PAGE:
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Wales and the Britons, 350-1064$
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T. M. Charles-Edwards

Print publication date: 2012

Print ISBN-13: 9780198217312

Published to Oxford Scholarship Online: January 2013

DOI: 10.1093/acprof:oso/9780198217312.001.0001

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The Britons, the Northumbrians, and the Rise of Mercia, 550–685

The Britons, the Northumbrians, and the Rise of Mercia, 550–685

Chapter:
(p.381) 12 The Britons, the Northumbrians, and the Rise of Mercia, 550–685
Source:
Wales and the Britons, 350-1064
Author(s):

T. M. Charles-Edwards

Publisher:
Oxford University Press
DOI:10.1093/acprof:oso/9780198217312.003.0013

The first section of the chapter considers the origins of the English kingdom of Northumbria, a seventh‐century combination of Bernicia to the North and Deira to the south. Both Bernicia and Deira are British names; and these kingdoms emerged in a British context, probably had relatively large British populations compared with English kingdoms further south and east, and yet enjoyed major successes against English rivals. The second section discusses the borderland between Mercia and the Welsh, Northumbrian interventions in the area, its changing nature and the Welsh loss of what later became Shropshire. The third section discusses the role of the Church in the conflict between Britons and English and argues that the stigmatization of the Britons as heretics and schismatics may have played an important role in anglicization.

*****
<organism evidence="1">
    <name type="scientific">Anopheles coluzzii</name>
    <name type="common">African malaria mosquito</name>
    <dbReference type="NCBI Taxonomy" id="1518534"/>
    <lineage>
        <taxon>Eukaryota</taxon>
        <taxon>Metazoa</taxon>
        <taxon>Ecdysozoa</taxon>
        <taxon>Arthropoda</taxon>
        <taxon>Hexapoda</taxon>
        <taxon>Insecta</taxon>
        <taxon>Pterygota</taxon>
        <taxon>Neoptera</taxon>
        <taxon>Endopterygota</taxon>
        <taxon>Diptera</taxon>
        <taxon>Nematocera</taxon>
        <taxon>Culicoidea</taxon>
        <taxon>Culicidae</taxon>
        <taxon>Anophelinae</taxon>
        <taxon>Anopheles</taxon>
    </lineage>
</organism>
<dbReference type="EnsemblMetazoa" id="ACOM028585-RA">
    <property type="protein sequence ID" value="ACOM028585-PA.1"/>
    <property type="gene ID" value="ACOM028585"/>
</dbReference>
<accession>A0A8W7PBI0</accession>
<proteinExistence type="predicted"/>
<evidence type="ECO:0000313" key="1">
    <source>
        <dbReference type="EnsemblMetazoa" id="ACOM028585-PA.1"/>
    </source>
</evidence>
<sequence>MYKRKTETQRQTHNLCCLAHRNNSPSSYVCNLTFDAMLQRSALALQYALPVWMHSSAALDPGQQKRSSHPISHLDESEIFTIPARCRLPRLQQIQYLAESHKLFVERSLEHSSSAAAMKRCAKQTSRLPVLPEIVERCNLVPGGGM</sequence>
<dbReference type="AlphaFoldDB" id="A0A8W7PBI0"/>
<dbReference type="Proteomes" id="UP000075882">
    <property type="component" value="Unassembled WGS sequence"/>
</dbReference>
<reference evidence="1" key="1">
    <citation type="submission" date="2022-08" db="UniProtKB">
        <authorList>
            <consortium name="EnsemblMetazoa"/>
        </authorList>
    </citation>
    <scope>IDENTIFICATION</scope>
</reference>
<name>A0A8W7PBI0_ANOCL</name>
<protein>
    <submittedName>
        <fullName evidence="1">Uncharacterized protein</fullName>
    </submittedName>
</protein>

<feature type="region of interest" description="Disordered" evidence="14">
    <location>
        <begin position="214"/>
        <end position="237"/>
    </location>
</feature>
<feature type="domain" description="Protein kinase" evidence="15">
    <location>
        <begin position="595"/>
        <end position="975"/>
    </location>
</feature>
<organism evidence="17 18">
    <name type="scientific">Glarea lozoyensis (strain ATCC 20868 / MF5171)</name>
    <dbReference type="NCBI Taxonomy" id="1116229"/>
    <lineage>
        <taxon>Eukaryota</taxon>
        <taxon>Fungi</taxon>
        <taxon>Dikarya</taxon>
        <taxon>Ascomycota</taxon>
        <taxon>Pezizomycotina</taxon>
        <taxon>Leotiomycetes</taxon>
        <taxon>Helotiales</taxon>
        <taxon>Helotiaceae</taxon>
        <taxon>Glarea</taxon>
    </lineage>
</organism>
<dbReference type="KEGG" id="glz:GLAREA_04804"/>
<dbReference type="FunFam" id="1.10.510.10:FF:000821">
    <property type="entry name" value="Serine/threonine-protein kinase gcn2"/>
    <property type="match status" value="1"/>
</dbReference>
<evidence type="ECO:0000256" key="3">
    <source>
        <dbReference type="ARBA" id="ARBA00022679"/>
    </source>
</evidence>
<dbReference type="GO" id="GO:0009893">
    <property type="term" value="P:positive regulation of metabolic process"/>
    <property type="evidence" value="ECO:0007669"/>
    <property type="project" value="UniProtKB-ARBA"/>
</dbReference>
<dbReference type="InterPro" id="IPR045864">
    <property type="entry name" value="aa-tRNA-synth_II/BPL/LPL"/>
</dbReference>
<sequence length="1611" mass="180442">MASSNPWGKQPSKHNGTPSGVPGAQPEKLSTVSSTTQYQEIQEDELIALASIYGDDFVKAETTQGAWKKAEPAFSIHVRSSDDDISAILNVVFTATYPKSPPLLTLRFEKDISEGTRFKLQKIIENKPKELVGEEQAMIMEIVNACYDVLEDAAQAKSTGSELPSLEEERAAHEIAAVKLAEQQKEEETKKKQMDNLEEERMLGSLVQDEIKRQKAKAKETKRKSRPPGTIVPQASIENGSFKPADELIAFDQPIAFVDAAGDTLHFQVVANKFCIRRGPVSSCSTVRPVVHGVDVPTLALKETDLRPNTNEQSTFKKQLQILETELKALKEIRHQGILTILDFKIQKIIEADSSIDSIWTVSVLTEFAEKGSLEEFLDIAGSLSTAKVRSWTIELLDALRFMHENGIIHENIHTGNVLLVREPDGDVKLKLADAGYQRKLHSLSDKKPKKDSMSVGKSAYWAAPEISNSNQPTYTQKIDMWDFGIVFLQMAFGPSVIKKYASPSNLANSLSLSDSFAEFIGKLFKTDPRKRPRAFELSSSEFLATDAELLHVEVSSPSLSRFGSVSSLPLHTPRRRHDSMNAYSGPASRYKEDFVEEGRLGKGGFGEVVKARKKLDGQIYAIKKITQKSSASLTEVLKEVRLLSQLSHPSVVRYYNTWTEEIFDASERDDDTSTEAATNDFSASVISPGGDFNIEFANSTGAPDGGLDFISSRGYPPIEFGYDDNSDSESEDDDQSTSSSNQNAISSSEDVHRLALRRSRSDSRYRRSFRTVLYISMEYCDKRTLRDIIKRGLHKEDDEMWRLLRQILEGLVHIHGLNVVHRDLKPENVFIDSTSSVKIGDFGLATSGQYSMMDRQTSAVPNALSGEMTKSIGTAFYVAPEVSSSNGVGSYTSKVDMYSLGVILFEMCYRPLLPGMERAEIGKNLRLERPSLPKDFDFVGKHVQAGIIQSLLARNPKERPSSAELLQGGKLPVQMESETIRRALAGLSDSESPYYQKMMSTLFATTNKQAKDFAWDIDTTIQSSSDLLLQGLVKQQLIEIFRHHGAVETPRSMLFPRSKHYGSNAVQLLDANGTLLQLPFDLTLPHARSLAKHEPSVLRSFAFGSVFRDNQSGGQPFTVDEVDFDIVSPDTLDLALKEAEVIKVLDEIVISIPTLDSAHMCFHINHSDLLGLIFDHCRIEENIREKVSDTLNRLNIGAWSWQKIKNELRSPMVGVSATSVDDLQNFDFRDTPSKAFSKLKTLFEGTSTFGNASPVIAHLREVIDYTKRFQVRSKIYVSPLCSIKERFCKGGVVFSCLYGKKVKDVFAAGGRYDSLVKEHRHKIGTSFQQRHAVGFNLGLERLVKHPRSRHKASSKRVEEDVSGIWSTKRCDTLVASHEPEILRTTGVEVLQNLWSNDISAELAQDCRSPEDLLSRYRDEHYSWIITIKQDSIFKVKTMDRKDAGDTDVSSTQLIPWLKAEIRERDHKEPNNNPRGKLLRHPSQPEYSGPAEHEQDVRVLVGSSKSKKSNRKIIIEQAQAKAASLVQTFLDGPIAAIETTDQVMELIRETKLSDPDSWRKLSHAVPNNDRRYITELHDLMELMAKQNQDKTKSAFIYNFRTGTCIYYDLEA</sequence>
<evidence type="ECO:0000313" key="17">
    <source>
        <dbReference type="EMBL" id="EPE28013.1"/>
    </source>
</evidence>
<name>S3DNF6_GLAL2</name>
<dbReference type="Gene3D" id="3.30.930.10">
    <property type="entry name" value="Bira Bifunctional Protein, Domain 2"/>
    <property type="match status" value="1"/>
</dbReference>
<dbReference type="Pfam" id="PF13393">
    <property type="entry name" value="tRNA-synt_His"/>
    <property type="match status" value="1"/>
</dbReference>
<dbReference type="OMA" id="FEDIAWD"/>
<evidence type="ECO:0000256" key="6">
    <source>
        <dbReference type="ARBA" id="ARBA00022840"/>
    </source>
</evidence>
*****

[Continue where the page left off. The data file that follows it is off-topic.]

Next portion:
Keywords:   Northumbria, the northern Britons, Mercia, changing frontiers, Wilfrid, anglicization

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